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					Gas and Oil Leases
Know what you are signing
New York Farm Bureau  159 Wolf Rd., PO Box 5330, Albany, NY 12205  1-800-342-4143  http://www.nyfb.org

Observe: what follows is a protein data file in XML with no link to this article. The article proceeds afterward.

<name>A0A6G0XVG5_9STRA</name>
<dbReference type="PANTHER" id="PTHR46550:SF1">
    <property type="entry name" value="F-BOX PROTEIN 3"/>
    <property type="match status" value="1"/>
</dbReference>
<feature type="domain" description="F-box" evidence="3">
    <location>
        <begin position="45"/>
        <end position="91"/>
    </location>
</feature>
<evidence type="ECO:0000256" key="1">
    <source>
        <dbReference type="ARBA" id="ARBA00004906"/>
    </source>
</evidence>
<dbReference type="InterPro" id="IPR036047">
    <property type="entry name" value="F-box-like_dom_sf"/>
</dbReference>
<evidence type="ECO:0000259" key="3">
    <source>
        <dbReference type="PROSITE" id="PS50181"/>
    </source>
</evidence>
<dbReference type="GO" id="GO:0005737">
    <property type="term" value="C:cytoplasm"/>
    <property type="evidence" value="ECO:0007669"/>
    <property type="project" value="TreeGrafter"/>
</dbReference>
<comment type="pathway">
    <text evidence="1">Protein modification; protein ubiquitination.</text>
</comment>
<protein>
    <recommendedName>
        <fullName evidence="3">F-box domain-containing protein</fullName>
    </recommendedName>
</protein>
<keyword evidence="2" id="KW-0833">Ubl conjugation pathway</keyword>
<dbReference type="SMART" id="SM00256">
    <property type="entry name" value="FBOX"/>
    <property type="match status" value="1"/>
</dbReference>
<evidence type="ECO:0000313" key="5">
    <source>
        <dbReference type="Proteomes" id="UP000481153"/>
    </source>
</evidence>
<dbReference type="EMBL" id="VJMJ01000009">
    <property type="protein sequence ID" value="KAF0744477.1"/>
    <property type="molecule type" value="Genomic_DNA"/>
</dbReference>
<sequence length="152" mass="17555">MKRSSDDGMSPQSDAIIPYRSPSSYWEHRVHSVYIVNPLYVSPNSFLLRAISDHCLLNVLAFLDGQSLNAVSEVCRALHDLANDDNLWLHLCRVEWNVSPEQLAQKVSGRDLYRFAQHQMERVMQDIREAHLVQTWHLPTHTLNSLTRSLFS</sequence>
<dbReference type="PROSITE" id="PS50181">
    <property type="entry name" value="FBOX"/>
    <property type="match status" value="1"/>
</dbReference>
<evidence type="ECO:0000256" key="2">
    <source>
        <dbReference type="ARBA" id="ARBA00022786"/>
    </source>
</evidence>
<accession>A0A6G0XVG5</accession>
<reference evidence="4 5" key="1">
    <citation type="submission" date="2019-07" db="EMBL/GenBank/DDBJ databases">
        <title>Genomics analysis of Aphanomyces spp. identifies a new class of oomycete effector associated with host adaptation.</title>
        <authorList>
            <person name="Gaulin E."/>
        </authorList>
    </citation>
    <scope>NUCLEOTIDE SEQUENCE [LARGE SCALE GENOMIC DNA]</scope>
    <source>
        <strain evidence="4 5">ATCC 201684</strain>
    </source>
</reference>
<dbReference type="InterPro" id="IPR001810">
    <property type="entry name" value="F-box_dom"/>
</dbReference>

Natural Gas in New York Natural gas use is going to increase throughout the foreseeable future. The demand for it, both in residential and commercial applications, has helped spur exploration of new production areas. These areas include land in Western New York and the Southern Tier, where many companies have already seen some very positive results, especially in the Trenton-Black River Formation. New York farmers, as owners of large tracts of land, have the potential to take advantage of these discoveries and continued exploration by granting a lease to recover these valuable commodities. However, it is very important that land owners carefully read and understand any lease before signing it. What is a gas or oil lease? A gas lease is a contract between a landowner and a company granting exploration and development rights to subsurface oil and gas deposits to the company. In return for granting these rights, a landowner receives financial compensation. If a gas company is interested in leasing the rights for a specific property, a representative from the company will usually approach the landowner. Sometimes this representative may be a professional known as a “landman” whom the company has contracted to secure leases. They usually will offer a preprinted or standard lease which represents the companies offer. A landowner is in NO way obligated to sign a lease. It is VERY important that before signing the lease, it be reviewed by an attorney who is knowledgeable about the subject. While the company may not choose to drill on the property, signing a lease may be viewed as an encumbrance on the property and affect the property’s value, or it may impact farmland conservation easements. Consider these matters before signing a lease. What are some important gas leasing terms that you may hear?  Cash Bonus-Up front payment-usually computed on a per acre basis-considered first year’s rental  Primary Term-Length of lease-can run from one year to 10+ years  Delay Rental-Annual rental payments after the first year-usually on a per acre basis  Secondary Term-An extension of the lease beyond the primary term because it is producing gas  Royalty-Landowners share of gas production from property-usually expressed as a fraction of the gas value  Shut-in Royalty-Payment instead of traditional royalty-paid when well is not producing due to maintenance, etc.  Termination-Occurs at the end of primary term or when production ceases during the secondary term  “Most favored nation” clause - An optional clause that can be included in a lease agreement which would guarantee a landowner that has signed a lease an automatic increase in their financial terms equal to that of a neighbor who has signed a lease for higher rates. This occurs within a set time period, usually 30 days. Any lease will define the terms used in the lease; if the terms are not defined you may want to have them spelled out. What are some things to think about before signing the lease? Landowners have the ability to negotiate the terms of a lease. While the following are a FEW of the general items to consider prior to signing any gas lease, landowners should consult with their attorney to make sure all of their interests are protected.